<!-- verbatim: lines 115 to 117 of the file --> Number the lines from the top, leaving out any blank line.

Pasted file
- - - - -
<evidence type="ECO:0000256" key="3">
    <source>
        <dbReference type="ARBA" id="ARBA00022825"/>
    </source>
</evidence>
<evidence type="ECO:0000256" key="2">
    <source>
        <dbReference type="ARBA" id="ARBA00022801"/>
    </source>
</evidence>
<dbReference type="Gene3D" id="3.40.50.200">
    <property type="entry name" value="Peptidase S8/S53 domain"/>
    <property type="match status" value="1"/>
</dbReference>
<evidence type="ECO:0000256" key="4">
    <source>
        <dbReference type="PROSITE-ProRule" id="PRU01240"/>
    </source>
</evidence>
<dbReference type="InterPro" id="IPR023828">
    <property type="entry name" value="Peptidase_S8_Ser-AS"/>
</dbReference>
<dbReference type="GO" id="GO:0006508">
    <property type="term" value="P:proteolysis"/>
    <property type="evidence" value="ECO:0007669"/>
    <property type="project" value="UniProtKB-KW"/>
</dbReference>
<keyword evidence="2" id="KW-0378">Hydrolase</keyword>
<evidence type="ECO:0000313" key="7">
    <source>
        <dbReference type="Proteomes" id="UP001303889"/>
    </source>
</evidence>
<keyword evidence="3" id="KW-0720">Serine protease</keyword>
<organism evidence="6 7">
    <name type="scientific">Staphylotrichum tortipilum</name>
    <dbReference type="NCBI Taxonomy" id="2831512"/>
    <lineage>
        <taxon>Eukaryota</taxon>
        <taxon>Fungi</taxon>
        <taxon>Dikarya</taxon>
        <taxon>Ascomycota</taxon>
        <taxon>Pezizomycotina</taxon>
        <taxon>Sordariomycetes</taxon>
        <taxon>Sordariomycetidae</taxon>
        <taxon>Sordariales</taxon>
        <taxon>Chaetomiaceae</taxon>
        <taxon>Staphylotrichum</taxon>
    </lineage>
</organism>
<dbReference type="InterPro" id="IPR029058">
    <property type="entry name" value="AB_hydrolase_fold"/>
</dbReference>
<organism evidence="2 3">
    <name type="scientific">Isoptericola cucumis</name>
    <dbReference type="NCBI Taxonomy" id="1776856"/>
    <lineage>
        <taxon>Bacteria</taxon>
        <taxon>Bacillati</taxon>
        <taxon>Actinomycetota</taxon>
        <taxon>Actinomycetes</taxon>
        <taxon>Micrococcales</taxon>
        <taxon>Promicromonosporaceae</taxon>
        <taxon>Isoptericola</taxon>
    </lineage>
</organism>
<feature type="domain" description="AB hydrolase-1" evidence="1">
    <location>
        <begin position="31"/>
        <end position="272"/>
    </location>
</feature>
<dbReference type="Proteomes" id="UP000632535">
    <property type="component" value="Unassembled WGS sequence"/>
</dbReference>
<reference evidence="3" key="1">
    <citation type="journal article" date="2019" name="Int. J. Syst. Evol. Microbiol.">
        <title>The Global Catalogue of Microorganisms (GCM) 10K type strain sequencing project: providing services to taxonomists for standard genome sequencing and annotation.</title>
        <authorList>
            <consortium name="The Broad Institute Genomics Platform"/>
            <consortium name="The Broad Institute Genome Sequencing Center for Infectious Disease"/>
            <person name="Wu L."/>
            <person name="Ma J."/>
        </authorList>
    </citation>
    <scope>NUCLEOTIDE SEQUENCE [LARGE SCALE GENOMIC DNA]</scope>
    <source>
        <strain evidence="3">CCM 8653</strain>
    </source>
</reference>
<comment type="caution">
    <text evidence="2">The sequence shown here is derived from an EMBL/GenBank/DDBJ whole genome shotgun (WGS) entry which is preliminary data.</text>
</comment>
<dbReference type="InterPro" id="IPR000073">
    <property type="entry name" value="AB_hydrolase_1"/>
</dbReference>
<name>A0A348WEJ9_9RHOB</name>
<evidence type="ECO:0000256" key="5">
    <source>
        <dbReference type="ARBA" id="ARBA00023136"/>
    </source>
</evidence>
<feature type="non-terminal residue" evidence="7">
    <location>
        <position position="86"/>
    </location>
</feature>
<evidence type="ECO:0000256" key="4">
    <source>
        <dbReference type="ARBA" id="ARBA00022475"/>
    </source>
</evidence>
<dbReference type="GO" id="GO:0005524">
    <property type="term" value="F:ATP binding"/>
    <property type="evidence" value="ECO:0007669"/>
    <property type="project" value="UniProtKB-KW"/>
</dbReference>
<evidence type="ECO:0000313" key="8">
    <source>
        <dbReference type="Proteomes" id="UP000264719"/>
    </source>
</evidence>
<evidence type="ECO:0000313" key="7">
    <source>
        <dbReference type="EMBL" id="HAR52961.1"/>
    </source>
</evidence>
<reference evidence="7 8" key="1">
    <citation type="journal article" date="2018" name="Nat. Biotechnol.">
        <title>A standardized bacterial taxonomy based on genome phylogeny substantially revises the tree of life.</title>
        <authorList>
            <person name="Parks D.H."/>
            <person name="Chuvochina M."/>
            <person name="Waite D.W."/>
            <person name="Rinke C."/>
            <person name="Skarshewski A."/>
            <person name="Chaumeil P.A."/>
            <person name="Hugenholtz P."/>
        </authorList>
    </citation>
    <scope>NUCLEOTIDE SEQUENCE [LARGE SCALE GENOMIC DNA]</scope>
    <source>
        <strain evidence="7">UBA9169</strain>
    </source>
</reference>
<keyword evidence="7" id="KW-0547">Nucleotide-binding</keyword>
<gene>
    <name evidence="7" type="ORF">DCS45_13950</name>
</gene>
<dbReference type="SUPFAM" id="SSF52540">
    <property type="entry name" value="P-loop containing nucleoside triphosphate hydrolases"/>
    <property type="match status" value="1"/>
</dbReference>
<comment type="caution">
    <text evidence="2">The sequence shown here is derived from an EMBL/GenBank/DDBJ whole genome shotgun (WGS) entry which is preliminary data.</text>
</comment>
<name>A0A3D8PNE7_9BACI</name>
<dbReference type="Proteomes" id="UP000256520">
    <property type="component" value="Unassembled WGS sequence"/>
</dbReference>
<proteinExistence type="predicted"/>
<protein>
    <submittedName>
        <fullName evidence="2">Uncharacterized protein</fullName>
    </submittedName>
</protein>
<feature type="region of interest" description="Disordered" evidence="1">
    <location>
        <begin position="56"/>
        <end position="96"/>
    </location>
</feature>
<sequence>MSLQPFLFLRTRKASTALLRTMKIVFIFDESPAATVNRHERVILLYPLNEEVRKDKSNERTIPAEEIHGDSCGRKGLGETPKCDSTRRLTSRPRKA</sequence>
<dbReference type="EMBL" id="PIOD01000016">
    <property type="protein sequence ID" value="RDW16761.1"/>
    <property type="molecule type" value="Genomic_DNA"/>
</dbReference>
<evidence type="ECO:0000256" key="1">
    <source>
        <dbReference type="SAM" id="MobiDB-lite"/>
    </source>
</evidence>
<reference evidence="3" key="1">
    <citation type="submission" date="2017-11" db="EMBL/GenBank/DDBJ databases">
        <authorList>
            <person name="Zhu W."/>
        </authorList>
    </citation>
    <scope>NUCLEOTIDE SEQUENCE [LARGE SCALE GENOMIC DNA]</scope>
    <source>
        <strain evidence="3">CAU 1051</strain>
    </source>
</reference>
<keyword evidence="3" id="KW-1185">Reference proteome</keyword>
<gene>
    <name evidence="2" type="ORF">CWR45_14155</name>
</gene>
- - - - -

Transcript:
    <property type="evidence" value="ECO:0007669"/>
    <property type="project" value="UniProtKB-KW"/>
</dbReference>